Sports Medicine Newsletter

May 2014

By: Dan Johnson, PT, Director of Rehabilitation Services

Everywhere one looks in the sports medicine literature, one sees articles related to the musculoskeletal core of the body.  How do we define this core?  The core includes the spine, hips/pelvis, abdominal, and thigh structures.  The core muscles of the trunk and pelvis are primarily responsible for the stability of the spine and pelvis and are key in the generation and transfer of energy/force from larger to smaller body parts required in most athletic activities.  If an athlete has a weak core, he or she will have difficulty stabilizing the center (core) of the body, so that the limbs can perform their specific athletic function.  Core stability can be defined as the ability to control the position and motion of the trunk over the pelvis and leg to allow optimum production, transfer, and control of force and motion to the arms and/or legs.

Examples of how the core influences athletic performance and risk of injury include:

Hip muscle weakness and resultant alteration of hip/trunk biomechanics has been implicated in a higher risk of ACL tears in female athletes.  When landing from a jump, female athletes tend to land with their knees in a, so-called, valgus position (knees go in).  Hip abductor and external  rotator weakness has been implicated as one possible cause of this problem.  Hip muscle weakness has also been proposed to influence the development of anterior knee pain in both female and male athletes.  These findings have led to changes in approaches to rehab and conditioning programs for the knees that now include an emphasis on core stabilization exercises and hip strengthening, as well as specific knee exercises.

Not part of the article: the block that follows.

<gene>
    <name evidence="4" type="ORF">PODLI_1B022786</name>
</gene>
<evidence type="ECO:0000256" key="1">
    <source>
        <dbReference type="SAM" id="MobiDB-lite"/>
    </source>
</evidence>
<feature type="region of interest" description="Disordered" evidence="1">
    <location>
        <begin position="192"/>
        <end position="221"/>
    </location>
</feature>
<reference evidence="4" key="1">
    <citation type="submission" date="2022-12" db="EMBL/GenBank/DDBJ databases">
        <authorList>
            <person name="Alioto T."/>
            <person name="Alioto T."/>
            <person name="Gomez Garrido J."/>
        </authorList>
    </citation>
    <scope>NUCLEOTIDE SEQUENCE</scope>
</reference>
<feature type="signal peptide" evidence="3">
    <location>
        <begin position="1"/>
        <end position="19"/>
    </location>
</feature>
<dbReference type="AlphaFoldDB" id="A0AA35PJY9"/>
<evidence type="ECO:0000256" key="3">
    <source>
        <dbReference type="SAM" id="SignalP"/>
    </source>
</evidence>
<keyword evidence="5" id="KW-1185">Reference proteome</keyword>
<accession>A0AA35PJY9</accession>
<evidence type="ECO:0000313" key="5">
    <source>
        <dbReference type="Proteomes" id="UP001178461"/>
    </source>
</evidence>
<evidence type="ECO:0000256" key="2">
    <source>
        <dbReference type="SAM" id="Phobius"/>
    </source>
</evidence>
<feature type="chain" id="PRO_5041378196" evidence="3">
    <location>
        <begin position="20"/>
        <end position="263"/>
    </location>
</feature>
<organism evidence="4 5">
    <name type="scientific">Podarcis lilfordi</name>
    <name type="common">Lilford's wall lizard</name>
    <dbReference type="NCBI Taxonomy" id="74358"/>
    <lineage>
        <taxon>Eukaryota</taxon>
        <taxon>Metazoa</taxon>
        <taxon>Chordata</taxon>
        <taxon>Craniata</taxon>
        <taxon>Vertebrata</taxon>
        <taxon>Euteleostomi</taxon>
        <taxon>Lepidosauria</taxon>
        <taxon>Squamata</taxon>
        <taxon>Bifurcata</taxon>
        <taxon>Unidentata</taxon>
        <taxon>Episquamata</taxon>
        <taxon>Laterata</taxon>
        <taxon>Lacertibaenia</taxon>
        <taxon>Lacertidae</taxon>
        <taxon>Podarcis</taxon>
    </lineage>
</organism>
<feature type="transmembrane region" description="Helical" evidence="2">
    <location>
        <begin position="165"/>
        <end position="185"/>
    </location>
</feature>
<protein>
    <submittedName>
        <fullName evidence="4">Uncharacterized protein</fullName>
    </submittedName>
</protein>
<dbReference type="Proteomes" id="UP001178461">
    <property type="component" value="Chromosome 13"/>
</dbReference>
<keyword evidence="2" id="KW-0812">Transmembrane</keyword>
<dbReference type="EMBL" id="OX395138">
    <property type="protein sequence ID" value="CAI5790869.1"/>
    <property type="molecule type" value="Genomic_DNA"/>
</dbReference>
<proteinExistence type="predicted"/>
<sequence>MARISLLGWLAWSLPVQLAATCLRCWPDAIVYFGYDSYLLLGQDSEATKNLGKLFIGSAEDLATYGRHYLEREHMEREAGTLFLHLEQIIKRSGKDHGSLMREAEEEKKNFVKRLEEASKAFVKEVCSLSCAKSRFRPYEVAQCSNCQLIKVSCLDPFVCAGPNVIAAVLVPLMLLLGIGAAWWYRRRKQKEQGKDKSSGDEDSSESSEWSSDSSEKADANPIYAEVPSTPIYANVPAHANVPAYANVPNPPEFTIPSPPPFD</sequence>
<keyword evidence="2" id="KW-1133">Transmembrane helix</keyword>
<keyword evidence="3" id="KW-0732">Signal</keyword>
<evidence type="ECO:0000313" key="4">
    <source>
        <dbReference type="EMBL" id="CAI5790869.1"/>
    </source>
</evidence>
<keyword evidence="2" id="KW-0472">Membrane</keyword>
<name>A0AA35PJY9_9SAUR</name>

A study done on tennis players who did not possess adequate bend in the knees resulting in decreased contribution of the hips and trunk, showed significantly increased loads on the dominant shoulder and elbow, thus predisposing those structures to upper extremity injury.

A recent article posted on The CompletePitcher.Com discusses the importance of core strengthening on pitching performance and injury prevention.

Discussion of specific core strengthening exercises is beyond the scope of this article but there is a wealth of information on core strengthening on the internet.

Given this information, it’s important to include core stabilizing exercises whether designing conditioning programs or rehabilitation programs for our athletes.

Reference: Plank Exercise, E Quinn, Sports Medicine

The information provided in SPORTSCARE is intended as an aid to people dealing with athletic injuries in our community, and is not to be used as a substitution for medical advice for specific individuals or situations.

SPORTSCARE is a newsletter published by the WCA Hospital Sports Medicine Center and is distributed free of charge to coaches within our community.

WCA Healthcare Sports Medicine Center offers diagnosis, evaluation, and treatment of all athletic or sports-related injuries

Appointments may be made by calling
(716) 664-8604.

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